Sue Nabeth Moore – Founder of Success Track Enterprise and Co-Founder of Success Chain

“I’m a strong advocate of segmenting based on customer needs. I encourage a “persona” approach where sponsors and users are mapped based on their goals and/or tasks (jobs to be done in/out of the tool). Goals and tasks are paved throughout the milestones and touchpoints of the customer journey/s.

These may have variants per sponsor and user persona. This persona approach may be combined with account segmentation based on criteria such as growth potential. Focusing first on segmentation per needs ultimately ensures growth potential.”


Ty Raia – Senior Enterprise Customer Success Manager at Terminus

“Exceptional customer success is derived from listening to the needs of our customers. Social science tells us that the biggest predictor of successfully ushering change is the bond between the subjects. In my experience segmenting CSM’s along these same lines has proven to work. Cultivating a CS team with a variety of skill sets has allowed me to segment those who are technical superstars, exceptional project managers, compassionate coaches, and executive leaders, to match the bespoke needs of each customer.”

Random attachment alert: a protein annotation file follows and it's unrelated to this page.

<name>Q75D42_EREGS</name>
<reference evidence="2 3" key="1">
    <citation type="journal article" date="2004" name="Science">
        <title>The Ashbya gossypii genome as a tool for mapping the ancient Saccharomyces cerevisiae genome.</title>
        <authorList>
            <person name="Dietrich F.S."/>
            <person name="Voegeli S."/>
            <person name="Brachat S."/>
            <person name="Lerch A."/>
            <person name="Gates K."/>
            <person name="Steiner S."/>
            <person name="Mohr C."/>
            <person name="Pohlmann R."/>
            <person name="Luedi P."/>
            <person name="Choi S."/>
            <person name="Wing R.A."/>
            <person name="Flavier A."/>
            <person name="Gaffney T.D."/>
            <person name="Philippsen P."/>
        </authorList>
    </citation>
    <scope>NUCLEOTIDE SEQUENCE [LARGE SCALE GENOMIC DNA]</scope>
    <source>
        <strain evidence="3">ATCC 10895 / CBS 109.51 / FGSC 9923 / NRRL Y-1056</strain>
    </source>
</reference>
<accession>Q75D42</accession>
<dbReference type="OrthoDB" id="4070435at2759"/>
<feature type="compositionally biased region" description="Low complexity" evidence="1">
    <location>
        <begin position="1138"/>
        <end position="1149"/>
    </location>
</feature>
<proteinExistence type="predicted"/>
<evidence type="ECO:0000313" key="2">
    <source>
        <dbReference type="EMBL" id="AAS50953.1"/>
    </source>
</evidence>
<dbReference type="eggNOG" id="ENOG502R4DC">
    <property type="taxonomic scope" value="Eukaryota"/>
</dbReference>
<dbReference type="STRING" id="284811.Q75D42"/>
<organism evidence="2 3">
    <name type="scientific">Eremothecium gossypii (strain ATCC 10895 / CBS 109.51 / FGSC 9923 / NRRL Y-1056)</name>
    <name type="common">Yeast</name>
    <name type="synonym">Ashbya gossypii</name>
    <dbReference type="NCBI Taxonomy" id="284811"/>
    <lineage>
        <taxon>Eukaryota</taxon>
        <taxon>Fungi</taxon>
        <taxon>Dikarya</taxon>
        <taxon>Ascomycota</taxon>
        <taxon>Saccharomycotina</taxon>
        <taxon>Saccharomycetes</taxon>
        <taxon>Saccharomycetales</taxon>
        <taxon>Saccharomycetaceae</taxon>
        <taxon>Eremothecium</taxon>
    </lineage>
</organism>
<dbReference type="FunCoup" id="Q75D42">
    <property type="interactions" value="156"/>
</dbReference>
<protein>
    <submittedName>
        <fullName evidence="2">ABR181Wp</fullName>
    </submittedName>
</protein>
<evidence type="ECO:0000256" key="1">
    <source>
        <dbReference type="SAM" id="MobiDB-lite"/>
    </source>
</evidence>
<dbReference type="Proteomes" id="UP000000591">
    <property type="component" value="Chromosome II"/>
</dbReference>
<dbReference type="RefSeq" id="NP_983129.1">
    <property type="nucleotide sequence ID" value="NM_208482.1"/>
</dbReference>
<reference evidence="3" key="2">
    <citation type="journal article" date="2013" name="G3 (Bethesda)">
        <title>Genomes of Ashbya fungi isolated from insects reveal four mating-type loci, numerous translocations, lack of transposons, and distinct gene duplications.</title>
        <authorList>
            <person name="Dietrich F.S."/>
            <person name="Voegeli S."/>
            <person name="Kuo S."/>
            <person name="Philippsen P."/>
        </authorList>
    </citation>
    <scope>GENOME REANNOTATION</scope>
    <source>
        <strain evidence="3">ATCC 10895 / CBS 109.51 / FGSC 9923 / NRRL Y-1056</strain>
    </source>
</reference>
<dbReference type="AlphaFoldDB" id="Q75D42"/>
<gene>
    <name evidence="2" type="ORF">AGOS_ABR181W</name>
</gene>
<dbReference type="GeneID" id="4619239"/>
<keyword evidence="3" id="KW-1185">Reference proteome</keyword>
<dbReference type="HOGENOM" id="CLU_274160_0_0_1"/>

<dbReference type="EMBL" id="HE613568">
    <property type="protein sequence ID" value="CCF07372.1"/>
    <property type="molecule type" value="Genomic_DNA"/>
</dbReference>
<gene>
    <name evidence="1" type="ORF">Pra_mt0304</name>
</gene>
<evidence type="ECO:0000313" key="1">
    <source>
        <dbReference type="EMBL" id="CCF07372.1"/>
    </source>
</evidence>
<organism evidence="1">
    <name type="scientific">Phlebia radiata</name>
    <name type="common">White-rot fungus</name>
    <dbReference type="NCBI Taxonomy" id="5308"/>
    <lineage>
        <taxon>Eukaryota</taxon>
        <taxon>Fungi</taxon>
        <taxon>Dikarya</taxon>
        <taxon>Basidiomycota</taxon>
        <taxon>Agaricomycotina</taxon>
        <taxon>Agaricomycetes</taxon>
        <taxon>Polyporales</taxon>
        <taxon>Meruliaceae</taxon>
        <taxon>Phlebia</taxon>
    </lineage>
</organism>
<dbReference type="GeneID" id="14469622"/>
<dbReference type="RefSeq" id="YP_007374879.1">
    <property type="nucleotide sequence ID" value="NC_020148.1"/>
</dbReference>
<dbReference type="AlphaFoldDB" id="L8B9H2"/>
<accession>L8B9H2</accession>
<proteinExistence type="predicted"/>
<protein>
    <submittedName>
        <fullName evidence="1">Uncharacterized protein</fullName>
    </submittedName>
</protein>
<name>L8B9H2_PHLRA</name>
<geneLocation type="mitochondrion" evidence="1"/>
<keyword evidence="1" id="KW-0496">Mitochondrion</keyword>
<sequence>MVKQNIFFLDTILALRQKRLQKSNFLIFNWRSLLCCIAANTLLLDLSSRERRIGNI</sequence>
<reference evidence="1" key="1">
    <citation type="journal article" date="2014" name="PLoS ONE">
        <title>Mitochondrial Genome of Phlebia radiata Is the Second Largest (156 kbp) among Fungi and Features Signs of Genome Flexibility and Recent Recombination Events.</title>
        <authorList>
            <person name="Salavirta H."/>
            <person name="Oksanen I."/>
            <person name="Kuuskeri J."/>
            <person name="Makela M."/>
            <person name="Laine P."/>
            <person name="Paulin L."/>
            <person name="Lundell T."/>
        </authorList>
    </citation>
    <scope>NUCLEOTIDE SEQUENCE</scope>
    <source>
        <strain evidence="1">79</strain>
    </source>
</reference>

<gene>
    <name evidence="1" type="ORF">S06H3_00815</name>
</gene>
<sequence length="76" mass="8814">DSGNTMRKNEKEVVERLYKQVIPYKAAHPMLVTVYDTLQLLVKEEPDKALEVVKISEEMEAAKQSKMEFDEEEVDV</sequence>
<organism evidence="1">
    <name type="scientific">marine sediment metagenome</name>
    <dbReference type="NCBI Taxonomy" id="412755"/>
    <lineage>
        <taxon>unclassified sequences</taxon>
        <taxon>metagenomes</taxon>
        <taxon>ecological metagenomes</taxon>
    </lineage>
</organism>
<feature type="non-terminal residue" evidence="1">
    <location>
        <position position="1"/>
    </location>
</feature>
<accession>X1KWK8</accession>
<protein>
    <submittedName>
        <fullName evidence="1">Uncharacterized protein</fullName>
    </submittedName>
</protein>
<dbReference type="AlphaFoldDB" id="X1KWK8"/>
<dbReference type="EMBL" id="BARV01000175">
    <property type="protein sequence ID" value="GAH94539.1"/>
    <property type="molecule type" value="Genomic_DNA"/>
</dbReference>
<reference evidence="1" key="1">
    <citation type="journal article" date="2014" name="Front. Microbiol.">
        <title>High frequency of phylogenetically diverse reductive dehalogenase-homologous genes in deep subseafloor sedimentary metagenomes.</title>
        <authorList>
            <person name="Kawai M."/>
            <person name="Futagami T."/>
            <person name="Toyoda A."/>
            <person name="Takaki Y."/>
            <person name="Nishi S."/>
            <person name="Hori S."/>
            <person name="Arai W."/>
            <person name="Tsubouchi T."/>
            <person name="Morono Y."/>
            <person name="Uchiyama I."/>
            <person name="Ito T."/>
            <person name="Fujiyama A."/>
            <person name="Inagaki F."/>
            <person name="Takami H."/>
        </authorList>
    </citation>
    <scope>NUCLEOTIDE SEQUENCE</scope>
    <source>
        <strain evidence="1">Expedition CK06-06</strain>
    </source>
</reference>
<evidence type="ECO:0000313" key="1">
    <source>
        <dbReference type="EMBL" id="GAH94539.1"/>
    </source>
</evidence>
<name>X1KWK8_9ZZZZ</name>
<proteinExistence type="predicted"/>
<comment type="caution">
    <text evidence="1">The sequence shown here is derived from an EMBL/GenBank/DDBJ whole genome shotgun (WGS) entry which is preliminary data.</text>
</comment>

Maddie Schiess – Customer Success Manager at Crosschq

“When it comes to segmentation, spend is a popular choice as it enables you to apply a higher touch model to those with higher spend, and conversely, lower touch with lower spend customers. I wouldn’t say spend is my favourite way to segment, but it is one of the most effective. Additionally, I like business size because it positions you nicely to really hone in on the value your product is bringing (or not) to varying business segments — which can ultimately then be leveraged to help your organization grow better.”


Parker Chase-Corwin – Senior Director, Customer Success and Support at Paytronix Systems